Wednesday, 16 June 2010

A "jolly" to Bida

A jolly is a British term for a business trip which implies that you will be travelling at someone else's expense and probably staying in a nice hotel and drinking a few beers in the evening. Before this “jolly” I was told that the best hotel in Bida didn’t have hot water, and that there was no beer. I asked if we could take beer with us, and my colleague asked if I wanted to be tried under Sharia Law for drinking alcohol!

The purpose of our trip was to build efficient wood-burning stoves for a school in Bida, following a successful funding proposal to the Swiss Embassy. In Nigeria it is estimated that 95 million people (the population is around 150 million) rely on wood fuel for cooking, this is mainly burnt on traditional “three-stone” fires, which are inefficient and smoky, the World Health Organisation estimates that 79,000 Nigerians die annually from Indoor Air Pollution, (the highest in the world). Most schools also cook this way, this project is a pilot, so that the lessons learned can be shared across the state Niger, in this case. Each state adopts a name, Niger is the State of Power, (more later) lets hope Jos, the State of Peace of Justice can become that soon.

So our team set off to Bida, Emily (that’s me), Okeychukwu my colleague, and Adrian our stove expert from the UK. We went in a very nice air conditioned vehicle with driver Ifay, and picked up Jiks in Minna to act as interpreter / local guide. (Our Minna meeting point and lunch stop was of course Mr Biggs)
Our first visit was to the school where we met the Vice Principal and saw the current kitchen, met the cooks and some students.  The flowerbed shown has the text "Welcome to GGSB" (Government Girls School Bida)

Then to our hotel the Al Haramain Guest Palace, here a photo of my palatial room and bed big enough for at least three, Nigerian’s have very big beds. There was a little too much wildlife for my liking woodworm in the ceiling panels guaranteed a fresh scattering of yellow dust on my pillow throughout the day, and a rat. The good news was that I didn’t see it until the last night, the bad news, it ran under my bed and appeared to stay there.

The next day we arrived at the workshop and started working with some local metalworkers to build the stoves. Work went well and the guys were interested and helpful, the design was modified a few times as we went along. There were a few “challenges” to a Western eye, such as the sunglasses used for eye protection while welding, the wiring, and several small children watching and also damaging their eyes.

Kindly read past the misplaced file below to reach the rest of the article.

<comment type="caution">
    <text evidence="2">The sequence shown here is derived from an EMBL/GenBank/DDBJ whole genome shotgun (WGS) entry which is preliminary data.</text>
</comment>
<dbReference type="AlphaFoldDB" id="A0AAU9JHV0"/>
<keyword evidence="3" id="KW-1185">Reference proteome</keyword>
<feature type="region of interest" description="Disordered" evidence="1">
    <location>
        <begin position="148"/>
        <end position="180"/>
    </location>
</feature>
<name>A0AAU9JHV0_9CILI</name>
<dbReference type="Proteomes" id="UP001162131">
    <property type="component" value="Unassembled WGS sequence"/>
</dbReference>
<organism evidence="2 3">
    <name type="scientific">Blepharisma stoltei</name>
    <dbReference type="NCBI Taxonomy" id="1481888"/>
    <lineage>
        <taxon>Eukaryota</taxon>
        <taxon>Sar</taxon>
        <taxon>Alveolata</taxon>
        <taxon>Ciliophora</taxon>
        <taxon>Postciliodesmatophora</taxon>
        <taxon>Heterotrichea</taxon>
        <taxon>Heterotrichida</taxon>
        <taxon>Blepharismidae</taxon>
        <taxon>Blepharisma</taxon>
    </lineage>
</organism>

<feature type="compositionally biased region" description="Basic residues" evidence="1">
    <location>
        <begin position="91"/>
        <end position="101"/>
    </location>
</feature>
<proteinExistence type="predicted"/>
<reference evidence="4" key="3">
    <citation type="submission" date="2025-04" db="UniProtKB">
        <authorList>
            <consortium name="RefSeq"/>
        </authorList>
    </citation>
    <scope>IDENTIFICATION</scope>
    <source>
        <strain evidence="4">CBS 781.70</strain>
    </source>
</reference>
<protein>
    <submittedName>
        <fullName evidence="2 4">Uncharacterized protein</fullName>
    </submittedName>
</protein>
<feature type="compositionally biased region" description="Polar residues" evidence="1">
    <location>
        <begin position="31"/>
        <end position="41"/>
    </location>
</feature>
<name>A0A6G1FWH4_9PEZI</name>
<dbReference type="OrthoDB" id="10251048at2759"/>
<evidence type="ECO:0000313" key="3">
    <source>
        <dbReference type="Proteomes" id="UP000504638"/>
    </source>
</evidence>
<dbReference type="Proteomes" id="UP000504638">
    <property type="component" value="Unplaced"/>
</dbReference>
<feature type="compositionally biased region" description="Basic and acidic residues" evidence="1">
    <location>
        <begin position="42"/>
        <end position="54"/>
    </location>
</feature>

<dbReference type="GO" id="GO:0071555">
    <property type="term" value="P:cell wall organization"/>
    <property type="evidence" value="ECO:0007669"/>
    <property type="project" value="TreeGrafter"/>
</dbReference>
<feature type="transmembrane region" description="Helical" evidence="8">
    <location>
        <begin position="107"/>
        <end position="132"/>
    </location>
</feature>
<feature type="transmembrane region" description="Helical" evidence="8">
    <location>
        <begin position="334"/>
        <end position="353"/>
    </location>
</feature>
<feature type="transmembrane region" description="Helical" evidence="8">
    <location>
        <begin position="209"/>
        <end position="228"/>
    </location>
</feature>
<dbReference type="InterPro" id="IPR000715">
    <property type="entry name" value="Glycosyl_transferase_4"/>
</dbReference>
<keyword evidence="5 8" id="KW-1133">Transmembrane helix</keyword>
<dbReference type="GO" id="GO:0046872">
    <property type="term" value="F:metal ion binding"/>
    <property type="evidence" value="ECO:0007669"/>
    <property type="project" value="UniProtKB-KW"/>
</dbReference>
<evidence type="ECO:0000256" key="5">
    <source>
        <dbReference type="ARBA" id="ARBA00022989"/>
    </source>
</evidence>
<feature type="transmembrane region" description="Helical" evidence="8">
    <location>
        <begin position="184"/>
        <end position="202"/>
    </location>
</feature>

My promise that there would be constant electricity in the State of Power was soon put to the test when the power went off. No problem the workshop had a generator, but first we needed permission to use it and then we needed fuel. When I went back to my colleague who had promised constant electricity the story changed to its generated here, and transmitted elsewhere.

Looking for pots – the stove we are making requires custom made pots, so we went to look for someone to make them, we found this man and his wares in town and contracted his services.

Getting covered in clay – the stove needs to be insulated, our online research had suggested a mix of clay and fine sawdust, as you can imagine a messy job.

Finding beer –  the advantage of having a driver was we could get a much needed drink in the evening, you just have to know the right person. So Mr Bob took us to the Army Barracks, where we got very nice fish pepper soup and a beer.

Mourning – on the final morning of my first trip to Bida (more later), we arrived at the workshop, to hear that the owner had been bereaved in the night so we couldn’t work out of respect. It was suggested that we go to pay our respects. So we drove into town, fortunately I was carrying a scarf so I covered my head, and followed my 5 male colleagues into the house. As I was expecting the women separated from the men as we walked in. I didn’t want to get stranded with the women so loitered outside and was then invited into the place the men were, so I just sat to one side. The workshop owner greeted us all and we left, and were able to continue using the workshop for the rest of the day.

It was great to be away from Abuja and see a bit more of Africa, but I was relieved to be back in the city, with my hot water and rat free bedroom for a few days.  One of the nearly completed stoves is shown below.

More Bida pics

1 comment:

  1. Hi Emily,

    My name is Martin and I am writing to you on behalf of a website that I am currently involved in starting up. We aim to provide prospect volunteers with all the information they need in order to feel confident in their choice of organisation, position and destination, as well as inspire people to make the jump and try out volunteering.

    As a part of that, I was wondering whether you might be interested in answering a few questions and perhaps sharing any advice you may have for people who are considering to volunteer.

    If you think you might have time to do this, I'd love to hear from you. You can reach me through, and you can view the website I'm representing at

    Thanks, and keep up your amazing work!

    Martin Jonsson